U.K. Government Proposes Giving British Citizenship To 3 Million Hong Kong Residents If China

British Prime Minister Boris Johnson announced Wednesday that the United Kingdom could extend as many as 3 million visas to Hong Kong residents if China follows through with plans to enact a draconian legal measure subsuming control of the island city-state’s government and imposing their own law enforcement.
The New York Times reports that Johnson opened the doors to the 3 million Hong Kong residents who are eligible to live and work in the U.K., full access. Many Hong Kong residents are eligible for a British “overseas passport” because they lived on the island at the time the U.K. returned control of Hong Kong back to China under the promise that China would allow Hong Kong to remain a democratic country.
“Describing what he proposed as one of the biggest changes in Britain’s visa regime in history, Mr. Johnson said the 350,000 Hong Kong residents who hold British national overseas passports, as well as some 2.5 million who are eligible to apply for them, would be granted 12-month renewable visas that would put them on a path to citizenship,” the Times said, basing its report on an op-ed by Johnson printed in the U.K.’s Telegraph.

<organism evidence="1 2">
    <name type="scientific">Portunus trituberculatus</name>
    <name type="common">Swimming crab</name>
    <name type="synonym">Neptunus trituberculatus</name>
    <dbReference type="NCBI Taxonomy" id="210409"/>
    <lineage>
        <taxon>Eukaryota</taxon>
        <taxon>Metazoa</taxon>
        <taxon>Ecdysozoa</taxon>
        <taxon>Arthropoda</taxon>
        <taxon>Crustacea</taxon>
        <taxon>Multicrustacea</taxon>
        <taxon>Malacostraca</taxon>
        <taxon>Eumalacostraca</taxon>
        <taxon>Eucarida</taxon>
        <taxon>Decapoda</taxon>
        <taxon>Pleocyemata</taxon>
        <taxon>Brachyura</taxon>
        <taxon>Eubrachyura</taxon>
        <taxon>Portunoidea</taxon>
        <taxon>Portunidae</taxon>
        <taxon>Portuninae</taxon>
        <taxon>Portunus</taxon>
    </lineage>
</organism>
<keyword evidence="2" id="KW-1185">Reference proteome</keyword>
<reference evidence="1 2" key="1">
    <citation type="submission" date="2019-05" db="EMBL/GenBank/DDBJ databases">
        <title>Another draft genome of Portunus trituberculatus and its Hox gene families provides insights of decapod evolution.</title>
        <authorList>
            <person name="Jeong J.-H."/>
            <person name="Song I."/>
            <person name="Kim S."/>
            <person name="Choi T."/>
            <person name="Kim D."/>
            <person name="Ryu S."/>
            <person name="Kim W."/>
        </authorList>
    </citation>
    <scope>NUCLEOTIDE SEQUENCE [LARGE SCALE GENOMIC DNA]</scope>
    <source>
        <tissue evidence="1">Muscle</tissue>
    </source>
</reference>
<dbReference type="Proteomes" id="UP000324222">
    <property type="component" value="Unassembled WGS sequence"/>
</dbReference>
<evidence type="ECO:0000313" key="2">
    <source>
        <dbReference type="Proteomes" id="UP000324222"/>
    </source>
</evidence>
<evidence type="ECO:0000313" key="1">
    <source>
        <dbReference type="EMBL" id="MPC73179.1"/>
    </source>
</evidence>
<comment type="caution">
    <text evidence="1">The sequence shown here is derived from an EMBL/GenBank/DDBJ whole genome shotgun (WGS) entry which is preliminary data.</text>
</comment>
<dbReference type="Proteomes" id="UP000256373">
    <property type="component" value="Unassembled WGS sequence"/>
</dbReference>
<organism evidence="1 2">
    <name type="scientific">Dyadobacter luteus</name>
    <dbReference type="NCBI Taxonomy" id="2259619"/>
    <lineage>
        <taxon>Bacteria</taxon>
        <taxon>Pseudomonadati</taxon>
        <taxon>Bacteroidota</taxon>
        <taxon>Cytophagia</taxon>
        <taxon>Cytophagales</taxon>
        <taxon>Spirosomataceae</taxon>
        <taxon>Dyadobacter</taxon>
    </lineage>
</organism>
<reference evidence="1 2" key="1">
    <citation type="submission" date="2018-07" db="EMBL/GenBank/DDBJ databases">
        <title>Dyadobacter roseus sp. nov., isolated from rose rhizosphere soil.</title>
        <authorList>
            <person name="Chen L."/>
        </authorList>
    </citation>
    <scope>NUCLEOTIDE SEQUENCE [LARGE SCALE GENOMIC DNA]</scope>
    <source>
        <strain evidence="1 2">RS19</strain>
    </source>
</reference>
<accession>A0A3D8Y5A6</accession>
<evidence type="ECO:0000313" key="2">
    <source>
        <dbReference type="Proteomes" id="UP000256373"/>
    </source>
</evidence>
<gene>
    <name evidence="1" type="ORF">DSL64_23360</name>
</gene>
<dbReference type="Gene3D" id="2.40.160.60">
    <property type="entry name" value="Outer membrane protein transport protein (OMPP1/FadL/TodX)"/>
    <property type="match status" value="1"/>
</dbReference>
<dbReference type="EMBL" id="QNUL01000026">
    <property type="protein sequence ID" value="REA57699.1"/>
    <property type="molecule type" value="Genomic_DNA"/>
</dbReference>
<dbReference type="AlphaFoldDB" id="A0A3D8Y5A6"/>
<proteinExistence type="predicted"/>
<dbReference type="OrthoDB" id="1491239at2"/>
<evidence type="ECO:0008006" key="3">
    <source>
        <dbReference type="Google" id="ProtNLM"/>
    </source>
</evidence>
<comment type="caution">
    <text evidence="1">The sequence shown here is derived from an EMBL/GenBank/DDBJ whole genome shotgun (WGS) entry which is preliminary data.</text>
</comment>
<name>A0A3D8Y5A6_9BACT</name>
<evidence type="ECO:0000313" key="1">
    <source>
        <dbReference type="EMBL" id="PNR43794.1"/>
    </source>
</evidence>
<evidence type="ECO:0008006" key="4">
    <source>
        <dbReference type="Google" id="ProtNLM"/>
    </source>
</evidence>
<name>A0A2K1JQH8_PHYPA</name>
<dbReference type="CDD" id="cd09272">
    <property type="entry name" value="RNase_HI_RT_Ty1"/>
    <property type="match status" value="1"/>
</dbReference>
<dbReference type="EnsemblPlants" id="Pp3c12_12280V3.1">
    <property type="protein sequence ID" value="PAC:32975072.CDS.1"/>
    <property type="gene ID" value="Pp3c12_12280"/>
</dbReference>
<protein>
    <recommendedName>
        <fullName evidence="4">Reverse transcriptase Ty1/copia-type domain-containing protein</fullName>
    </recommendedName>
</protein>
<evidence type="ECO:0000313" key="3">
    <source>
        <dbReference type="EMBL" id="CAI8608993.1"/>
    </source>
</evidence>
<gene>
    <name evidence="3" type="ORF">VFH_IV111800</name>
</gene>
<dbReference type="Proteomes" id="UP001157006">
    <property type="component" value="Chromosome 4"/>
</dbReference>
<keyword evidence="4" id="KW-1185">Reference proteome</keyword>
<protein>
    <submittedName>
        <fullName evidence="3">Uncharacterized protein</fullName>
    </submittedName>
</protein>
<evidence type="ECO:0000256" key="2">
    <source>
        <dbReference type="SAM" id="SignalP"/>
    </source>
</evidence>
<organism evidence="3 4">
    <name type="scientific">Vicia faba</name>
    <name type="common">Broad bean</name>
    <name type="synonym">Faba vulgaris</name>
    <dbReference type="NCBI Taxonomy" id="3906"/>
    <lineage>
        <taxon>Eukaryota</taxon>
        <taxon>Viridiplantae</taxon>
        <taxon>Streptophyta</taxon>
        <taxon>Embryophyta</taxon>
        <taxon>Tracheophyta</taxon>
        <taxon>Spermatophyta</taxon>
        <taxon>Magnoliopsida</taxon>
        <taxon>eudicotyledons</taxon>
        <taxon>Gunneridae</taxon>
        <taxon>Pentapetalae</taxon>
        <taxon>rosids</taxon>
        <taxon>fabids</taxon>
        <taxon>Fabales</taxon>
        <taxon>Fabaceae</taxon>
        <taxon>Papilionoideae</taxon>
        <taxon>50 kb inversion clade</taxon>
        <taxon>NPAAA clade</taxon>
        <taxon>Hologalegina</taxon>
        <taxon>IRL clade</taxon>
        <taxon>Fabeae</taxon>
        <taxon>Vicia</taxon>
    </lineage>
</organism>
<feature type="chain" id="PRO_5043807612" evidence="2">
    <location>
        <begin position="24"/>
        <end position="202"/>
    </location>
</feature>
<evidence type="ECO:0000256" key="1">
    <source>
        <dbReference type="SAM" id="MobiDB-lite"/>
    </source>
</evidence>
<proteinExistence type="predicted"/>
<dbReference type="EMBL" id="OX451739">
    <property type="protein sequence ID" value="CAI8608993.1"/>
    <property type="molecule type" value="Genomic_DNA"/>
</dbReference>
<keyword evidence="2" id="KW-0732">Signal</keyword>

Johnson did not specify how the immigration process would work or whether Hong Kong residents would be fast-tracked or treated like political refugees. He also made no mention of what action, on the part of China, would trigger the immigration changes — but the plans, he said, are in place.
“Many people in Hong Kong fear that their way of life — which China pledged to uphold — is under threat,” Johnson wrote. “If China proceeds to justify their fears, then Britain could not in good conscience shrug our shoulders and walk away; instead we will honor our obligations and provide an alternative.”
China decided, in late May, to take an aggressive approach to ongoing political unrest in Hong Kong — unrest that stems from a Chinese effort, in mid-2019, to force Hong Kong’s Chinese-friendly government, and its chief executive, Carrie Lam, to pass a measure allowing Chinese law enforcement to identify, conduct surveillance on, and even arrest Chinese “dissidents” living in Hong Kong.
That measure set off months of increasingly violent protests, many involving a majority of Hong Kong’s 7 million people. In some cases, as many as 3 million Hong Kong residents gathered to oppose the bill.
Lam was eventually forced to table the legislation, but that did little to quell concern. Using Hong Kong’s inability to control the unrest as an excuse, and the coronavirus-related lockdown as cover, China began moving in to handle the protests on their own, eventually proposing a law, which passed the Chinese legislature last week, allowing China to take over law enforcement inside Hong Kong.
The U.K. and the United States have been united in their opposition to the measure, with the U.S. calling the law a violation of China’s 1980s, United Nations-ratified treaty with Britain, and proposing major tariffs and trade consequences. Wednesday’s announcement by Johnson, however, is the west’s most aggressive move by far.
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